Environmental Impact Assessment

HRIA Compendium Groups

Environmental impact assessment

ABSTRACT: “The widespread experience of environmental impact assessment (EIA) as an anticipatory environmental management tool has generated a considerable debate over the extent to which it is achieving its purposes. This has been measured in terms of EIA ‘effectiveness’, especially as discussion has moved away from issues of procedural implementation, to the more substantive goals of EIA and its place within broader decision-making contexts. Empirical studies have revealed the relatively weak degree of influence on planning decisions that is being exerted by EIA, which is increasingly being attributed to its rationalist beginnings. This article seeks to direct this debate towards the founding political purposes of EIA which, it is argued, provide a neglected, yet strong, basis for EIA reform. A number of illustrative suggestions are made as a result of this redirection, to enable EIA to adopt a more determinative role in decision making and to contribute to more sustainable patterns of development planning.” 

ABSTRACT: “This second implementation report on Directive 2001/42/EC on the assessment of the effects of certain plans and programmes on the environment (‘Strategic Environmental Assessment Directive’, or ‘SEAD’) presents the experience gained in applying the SEAD between 2007 and 2014…. The SEAD implements the principle of environmental integration and protection laid down in Articles 11 and 191 of the Treaty on the Functioning of the European Union. It provides for a high level of protection of the environment and helps integrate environmental considerations into the preparation and adoption of certain plans and programmes. To this end, the Directive requires an environmental assessment of plans and programmes which are likely to have significant effects on the environment. The SEAD does not lay down any measurable environmental standards. It is essentially a process directive, which establishes certain steps that Member States must follow when identifying and assessing environmental effects. The strategic environmental assessment (SEA) process is about helping policy makers take well-informed decisions, based on objective information and the results of consultation with the public/stakeholders and relevant authorities.”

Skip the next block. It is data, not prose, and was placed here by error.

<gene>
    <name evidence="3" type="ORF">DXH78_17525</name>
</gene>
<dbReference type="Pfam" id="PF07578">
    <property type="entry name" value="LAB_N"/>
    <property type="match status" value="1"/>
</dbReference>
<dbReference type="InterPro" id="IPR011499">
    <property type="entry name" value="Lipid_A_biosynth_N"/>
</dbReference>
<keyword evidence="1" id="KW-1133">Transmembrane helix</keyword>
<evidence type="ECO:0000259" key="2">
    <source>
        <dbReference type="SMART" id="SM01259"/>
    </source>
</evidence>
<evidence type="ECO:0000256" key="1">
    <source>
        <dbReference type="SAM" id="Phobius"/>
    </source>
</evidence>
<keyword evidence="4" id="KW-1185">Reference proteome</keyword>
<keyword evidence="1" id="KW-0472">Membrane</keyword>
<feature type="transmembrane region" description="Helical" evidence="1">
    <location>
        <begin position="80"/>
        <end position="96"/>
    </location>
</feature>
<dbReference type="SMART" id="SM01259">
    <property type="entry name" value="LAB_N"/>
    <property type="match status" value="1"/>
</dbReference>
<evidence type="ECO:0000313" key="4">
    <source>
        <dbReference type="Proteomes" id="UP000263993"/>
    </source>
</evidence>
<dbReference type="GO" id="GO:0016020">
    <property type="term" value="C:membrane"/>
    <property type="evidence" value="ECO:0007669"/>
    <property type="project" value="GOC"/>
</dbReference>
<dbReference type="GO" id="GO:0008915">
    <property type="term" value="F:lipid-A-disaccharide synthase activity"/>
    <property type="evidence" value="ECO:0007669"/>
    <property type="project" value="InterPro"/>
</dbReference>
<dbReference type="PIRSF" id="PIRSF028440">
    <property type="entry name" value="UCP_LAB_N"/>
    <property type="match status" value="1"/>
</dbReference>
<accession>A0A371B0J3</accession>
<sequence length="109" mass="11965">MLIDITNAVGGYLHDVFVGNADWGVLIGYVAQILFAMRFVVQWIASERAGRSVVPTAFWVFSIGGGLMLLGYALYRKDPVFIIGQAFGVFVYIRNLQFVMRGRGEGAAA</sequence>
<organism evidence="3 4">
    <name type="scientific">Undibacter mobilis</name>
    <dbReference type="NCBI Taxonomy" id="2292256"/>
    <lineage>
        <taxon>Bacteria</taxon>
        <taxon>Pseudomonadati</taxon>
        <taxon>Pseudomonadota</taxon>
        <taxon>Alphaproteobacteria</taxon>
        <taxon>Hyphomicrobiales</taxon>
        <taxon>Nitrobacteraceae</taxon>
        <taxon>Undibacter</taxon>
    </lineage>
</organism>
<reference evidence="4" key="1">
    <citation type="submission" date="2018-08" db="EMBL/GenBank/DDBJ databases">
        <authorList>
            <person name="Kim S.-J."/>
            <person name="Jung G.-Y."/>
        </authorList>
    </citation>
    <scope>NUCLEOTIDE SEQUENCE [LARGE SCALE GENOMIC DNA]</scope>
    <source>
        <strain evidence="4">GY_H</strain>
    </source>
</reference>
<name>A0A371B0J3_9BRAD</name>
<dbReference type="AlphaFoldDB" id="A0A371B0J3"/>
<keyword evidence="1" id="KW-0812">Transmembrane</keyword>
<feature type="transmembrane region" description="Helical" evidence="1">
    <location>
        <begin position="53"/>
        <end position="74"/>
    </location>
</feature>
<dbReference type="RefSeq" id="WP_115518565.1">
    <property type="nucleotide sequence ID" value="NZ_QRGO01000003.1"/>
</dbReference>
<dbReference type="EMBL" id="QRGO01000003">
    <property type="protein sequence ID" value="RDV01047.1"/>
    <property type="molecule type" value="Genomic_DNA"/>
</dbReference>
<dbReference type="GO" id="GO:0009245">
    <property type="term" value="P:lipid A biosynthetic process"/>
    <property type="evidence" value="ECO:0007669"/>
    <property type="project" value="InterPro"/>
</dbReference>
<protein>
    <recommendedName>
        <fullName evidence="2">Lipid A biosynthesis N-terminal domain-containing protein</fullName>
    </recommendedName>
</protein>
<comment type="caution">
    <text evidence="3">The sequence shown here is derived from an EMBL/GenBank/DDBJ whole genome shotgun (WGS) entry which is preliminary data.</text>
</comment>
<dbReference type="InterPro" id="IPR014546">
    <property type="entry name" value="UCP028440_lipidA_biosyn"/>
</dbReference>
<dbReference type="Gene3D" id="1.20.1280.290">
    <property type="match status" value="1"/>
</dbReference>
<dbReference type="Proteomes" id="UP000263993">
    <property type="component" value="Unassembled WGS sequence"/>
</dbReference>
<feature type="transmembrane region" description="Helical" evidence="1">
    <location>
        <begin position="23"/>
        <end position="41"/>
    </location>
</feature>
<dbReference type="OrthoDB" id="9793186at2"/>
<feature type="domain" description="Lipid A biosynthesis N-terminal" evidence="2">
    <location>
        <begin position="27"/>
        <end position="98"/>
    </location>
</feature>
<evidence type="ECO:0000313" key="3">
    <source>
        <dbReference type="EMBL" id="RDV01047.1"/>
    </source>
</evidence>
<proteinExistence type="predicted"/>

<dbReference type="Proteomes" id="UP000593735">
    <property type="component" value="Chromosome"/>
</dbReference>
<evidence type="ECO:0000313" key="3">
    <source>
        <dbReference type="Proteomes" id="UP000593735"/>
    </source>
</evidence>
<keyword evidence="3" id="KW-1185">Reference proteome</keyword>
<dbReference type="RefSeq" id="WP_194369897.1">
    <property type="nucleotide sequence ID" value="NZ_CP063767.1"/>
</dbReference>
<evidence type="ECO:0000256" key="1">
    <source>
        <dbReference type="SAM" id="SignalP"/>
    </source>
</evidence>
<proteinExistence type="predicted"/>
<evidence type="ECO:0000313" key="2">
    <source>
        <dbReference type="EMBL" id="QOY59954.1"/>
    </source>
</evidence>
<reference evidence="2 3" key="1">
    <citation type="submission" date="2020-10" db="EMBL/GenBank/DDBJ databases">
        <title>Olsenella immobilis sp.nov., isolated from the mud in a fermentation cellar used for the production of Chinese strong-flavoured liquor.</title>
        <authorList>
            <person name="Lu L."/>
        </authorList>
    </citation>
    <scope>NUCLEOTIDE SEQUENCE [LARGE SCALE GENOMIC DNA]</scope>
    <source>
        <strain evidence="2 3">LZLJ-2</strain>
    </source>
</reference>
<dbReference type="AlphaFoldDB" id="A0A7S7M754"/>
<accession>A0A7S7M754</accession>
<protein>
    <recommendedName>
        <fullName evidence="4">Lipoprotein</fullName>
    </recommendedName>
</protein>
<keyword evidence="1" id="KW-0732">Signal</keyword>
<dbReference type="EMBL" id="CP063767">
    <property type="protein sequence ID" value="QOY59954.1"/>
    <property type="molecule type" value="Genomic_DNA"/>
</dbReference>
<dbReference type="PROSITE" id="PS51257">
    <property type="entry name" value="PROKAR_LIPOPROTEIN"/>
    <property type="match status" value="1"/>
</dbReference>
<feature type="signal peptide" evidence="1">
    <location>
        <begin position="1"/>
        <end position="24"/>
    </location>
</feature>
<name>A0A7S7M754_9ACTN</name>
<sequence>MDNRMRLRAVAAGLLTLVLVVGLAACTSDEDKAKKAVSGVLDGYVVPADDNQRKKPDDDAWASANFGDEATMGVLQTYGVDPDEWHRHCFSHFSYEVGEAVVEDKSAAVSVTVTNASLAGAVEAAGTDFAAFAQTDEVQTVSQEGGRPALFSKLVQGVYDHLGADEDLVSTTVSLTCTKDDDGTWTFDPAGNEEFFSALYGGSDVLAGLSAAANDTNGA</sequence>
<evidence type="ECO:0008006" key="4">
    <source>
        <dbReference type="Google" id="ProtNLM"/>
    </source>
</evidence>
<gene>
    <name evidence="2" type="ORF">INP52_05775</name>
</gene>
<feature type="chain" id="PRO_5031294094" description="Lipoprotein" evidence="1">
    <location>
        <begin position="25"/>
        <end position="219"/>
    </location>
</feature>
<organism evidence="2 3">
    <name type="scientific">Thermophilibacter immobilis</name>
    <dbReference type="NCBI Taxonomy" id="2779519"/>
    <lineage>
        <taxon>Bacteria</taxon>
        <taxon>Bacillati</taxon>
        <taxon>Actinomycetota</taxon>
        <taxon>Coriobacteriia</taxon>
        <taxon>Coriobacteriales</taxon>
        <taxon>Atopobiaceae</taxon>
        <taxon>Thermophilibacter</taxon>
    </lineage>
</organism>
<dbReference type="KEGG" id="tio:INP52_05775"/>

Leave a Reply

Your email address will not be published. Required fields are marked *